“[M]any participants thought that another increase in the target range for the federal funds rate was likely to be warranted in the near term if incoming information left the medium-term outlook broadly unchanged.

And that’s likely the reason why follow-through selling on the Greenback in the wake of the FOMC minutes didn’t really materialize and the Greenback’s price action became more mixed after Wednesday’s dump.

The Euro

Overlay of EUR Pairs: 1-Hour Forex Chart
Overlay of EUR Pairs: 1-Hour Forex Chart

The euro outpaced all its forex rivals to come out on top this week. The euro had a troubled start, however, thanks to news over the weekend that negotiations to form a coalition government in Germany failed to pan out.

The euro later jumped higher during the late Asian session and at the start of the London session, even though there were no apparent catalysts. And market analysts only stated the obvious when they noted that traders apparently brushed off the negative German news.

After that rather volatile two-way action, the euro’s price action became more mixed, so opposing currencies apparently began dictating price action on euro pairs. This mixed and messy price action on the euro continued until Wednesday.

And when Thursday’s Asian session finally rolled around, the euro began to find buyers on most pairs, with the exception of EUR/NZD. But even EUR/NZD began to trend higher by the time the London session rolled around.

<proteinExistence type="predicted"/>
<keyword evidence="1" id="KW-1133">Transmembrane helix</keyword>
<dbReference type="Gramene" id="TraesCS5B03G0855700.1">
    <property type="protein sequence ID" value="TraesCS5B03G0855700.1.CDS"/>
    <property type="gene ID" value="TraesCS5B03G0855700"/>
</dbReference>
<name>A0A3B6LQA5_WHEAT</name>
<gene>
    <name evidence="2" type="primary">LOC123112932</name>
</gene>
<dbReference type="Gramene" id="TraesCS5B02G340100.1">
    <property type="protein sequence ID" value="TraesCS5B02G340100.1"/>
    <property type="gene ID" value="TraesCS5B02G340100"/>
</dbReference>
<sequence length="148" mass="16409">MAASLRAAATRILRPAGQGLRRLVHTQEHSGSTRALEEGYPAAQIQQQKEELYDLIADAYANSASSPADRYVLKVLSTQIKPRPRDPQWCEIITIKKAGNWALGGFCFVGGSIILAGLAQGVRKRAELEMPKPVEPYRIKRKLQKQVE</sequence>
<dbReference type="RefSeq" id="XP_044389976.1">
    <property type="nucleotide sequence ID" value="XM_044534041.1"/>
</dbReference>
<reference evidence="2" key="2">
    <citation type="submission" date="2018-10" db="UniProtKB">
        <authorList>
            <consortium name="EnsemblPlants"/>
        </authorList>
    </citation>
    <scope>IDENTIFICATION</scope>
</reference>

As to what drove higher on Thursday, market analysts directly attributed that to the net positive Euro Zone PMI reports. But as you probably saw in the overlay of EUR pairs, the euro did jump higher and continued to trend higher after the PMI reports were released. However, the euro was already making its way higher before the PMI reports came out.

As such, it’s much more likely that the euro’s rise was due to forex traders opening preemptive bets ahead of the PMI reports.

As for some details, Markit’s latest batch of PMI reports for the Euro Zone as a whole showed that instead of easing to 58.2 as expected, the Euro Zone’s flash manufacturing PMI jumped from 58.5 to 60.0, which is an amazing 211-month high! The Euro Zone’s flash services PMI also improved from 55.0 to a six-month high of 56.2, which is a better improvement compared to the forecast that it would only rise slightly to 55.2.

In addition, commentary from Markit noted that “multi-year highs [were] seen for all main indicators of output, demand, employment and inflation in November.” Moreover, Markit noted that “Business activity and prices rose at the steepest rates for over six years,” which are very promising signs for both continued growth and stronger inflation in the Euro Zone.

Moving on, the minutes of the most recent ECB meeting were released a few hours after the PMI reports were released. And the minutes apparently blunted the euro’s rally and even caused the euro to dip on some pairs.

Interestingly enough, the minutes didn’t really reveal anything that’s surprisingly new since the minutes merely repeated the ECB’s cautious outlook on inflation, which is why the ECB did not put an end date to its QE program.

However, the ECB minutes also reiterated the ECB’s rather positive outlook on growth when the minutes noted that “Incoming information pointed to continued solid economic expansion in the second half of 2017.

In addition, the minutes did imply that the ECB didn’t want to set an end date for its QE program because the ECB did not want financial conditions to tighten:

Therefore, retaining the open-endedness of the APP underscored the Governing Council’s steadfast commitment to preserve the degree of accommodation needed for inflation to return towards levels that were below, but close to, 2% … In addition, the announcement of an end date could induce market participants to frontload possible price adjustments, which might lead to an undue tightening in financial conditions